in Design & Dev & Tutorials

How to update your theme with WordPress 3.0 navigation menu

One of the great new features in WordPress 3.0 is a flexible navigation menu system that once set up on an existing theme will make editing its menus a breeze.

Justin Tadlock has a thorough post on how to integrate this functionality in all sorts of creative ways. But it may be too confusing for the average WordPress user. Here you’ll simply learn how to update your primary blog navigation with the new function.

The function gives you the ability to edit your navigation menu in a drag and drop interface and control each menu item’s:

  • Name
  • URL
  • Link target and relationship
  • Title and description
  • CSS Classes

In general, well constructed WordPress navigation menus consist of an unordered list, or ul, and list items, or li, containing the navigation options. Sometimes this unordered list is generated by the  WordPress template tag wp list pages. There also may be a div class or div id surounding the unordered list. In nearly all cases, you will find the main navigation menu in your header.php file.

Registering the menu function

Before editing your header.php file, you must add the menu code to your functions.php file. Copy and paste the code below into your theme’s functions.php file before the closing ?>. You may edit the name I’ve given this menu: Top Navigation.

add_action( 'init', 'register_my_menu' );

function register_my_menu() {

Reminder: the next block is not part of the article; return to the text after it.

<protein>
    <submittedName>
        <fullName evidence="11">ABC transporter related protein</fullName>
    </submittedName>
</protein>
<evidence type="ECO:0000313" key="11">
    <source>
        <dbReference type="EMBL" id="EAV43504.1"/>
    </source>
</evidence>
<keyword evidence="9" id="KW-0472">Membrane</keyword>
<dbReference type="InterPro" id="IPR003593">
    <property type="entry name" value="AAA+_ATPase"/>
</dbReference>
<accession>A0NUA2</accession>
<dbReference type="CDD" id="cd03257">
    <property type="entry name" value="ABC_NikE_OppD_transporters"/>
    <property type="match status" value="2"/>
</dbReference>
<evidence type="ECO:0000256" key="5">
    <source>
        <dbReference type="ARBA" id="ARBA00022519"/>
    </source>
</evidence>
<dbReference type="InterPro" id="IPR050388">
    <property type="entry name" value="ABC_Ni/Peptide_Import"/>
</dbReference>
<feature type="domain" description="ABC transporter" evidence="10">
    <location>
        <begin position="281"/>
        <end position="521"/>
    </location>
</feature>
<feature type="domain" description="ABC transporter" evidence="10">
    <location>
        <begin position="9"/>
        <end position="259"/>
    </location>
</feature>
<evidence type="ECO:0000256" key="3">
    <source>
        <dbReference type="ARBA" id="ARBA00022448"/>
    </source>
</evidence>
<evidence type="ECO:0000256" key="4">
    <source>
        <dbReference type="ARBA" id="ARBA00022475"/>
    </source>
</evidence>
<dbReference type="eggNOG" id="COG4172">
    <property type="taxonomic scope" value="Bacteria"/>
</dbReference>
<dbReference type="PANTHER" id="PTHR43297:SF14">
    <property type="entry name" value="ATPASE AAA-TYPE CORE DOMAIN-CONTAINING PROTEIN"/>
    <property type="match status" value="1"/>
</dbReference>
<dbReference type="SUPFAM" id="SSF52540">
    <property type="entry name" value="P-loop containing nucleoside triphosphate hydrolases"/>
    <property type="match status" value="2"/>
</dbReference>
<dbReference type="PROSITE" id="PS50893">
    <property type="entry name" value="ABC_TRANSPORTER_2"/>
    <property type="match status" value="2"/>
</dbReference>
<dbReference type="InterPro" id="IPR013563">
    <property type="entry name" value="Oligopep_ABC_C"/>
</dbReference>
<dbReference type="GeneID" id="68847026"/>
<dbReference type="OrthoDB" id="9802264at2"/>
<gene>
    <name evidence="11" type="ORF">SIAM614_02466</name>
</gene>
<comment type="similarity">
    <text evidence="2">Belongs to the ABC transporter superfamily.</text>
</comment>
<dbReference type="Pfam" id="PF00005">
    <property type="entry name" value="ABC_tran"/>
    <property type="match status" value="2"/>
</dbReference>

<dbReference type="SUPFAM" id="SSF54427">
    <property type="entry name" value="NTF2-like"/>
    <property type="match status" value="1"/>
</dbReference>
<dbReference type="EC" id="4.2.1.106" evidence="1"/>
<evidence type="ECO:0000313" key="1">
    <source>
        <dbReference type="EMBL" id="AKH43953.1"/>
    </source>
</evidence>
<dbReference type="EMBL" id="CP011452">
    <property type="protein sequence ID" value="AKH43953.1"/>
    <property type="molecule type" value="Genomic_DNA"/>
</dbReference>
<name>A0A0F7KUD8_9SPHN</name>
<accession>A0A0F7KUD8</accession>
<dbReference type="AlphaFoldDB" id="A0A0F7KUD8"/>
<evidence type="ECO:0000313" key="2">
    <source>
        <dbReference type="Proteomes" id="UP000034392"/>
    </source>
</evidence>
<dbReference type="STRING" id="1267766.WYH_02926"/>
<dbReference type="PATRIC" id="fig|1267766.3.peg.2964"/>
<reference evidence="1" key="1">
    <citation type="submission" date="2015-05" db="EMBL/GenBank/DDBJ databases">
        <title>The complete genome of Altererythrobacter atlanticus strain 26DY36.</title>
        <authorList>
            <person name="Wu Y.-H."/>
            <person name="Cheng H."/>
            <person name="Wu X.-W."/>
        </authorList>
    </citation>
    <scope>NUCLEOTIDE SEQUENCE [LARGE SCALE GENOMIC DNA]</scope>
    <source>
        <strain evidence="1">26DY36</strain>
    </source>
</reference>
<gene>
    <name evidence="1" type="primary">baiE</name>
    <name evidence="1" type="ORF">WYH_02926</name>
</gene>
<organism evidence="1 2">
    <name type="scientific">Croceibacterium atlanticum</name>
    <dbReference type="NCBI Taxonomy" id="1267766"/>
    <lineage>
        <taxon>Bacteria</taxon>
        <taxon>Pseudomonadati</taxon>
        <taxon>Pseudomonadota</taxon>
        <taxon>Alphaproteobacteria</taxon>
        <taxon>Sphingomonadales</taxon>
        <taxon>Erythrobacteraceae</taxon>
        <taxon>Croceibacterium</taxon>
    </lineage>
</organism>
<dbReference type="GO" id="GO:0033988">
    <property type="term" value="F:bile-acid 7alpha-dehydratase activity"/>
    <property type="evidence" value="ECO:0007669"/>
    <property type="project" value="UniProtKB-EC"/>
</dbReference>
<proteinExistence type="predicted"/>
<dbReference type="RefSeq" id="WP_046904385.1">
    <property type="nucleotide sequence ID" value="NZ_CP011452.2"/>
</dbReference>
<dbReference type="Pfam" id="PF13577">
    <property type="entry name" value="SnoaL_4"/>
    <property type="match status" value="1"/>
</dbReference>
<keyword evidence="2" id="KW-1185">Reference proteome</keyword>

register_nav_menu( 'top-navigation', __( 'Top Navigation' ) );

Add items to Top Navigation

Now that you’ve added the function, go to your WordPress admin area and select Appearance > Menus. Next to Menu Name, type in the name of your menu, in this case Top Navigation, and click Save in the far right on the menu creation page. Now your new menu should show up under Theme Locations. Select the menu from the Theme Locations dropdown menu (Top Navigation or whatever you named the menu when you registered it) as the menu “you would like to use” from the drop-down list in the upper left corner of the page and click Save.

Now you can add menu items to Top Navigation by entering in custom URLs or selecting existing pages and categories. You can edit the order of the menu by dragging the gray bars representing menu items just like you can drag and drop widgets.

The WordPress 3.0 menu editor features an easy drag and drop interface.
After adding items to the menu, be sure to select Save Menu in the upper right corner of the menu editing page.

Add the menu to your header template

Find your header.php file using an FTP client or WordPress’ theme editor. Within it, look for any of the signs of your existing navigation menu mentioned above—a div class or div id that obviously styles navigation (often named topnav, primenav or nav), the wp list pages tag or even an manually made unordered list with menu list items. Replace your existing menu HTML and PHP with the following, but don’t replace any div ids or div classes. The words top-navigation may be replaced by whatever slug you gave your menu.

<?php wp_nav_menu( array( 'theme_location' => 'top-navigation' ) ); ?>

Styling the menu

If your theme has an existing style for ul and li inside of a navigation div class or div id and you don’t remove those div tags when replacing your existing navigation code, then it’s very likely you will not need to make any further changes involving assigning specific classes to the menu and its items or editing your stylesheet. It’s important to note that this simple tutorial will not work for all themes by any means, and further CSS advice is beyond the scope of this post. Hopefully this can at least get you started replacing your menu with an easy to edit one.

Let me know if you have questions, suggestions, tricks or need help!

Important: Always back up your existing theme files while editing, especially while making changes to the functions.php file of your theme.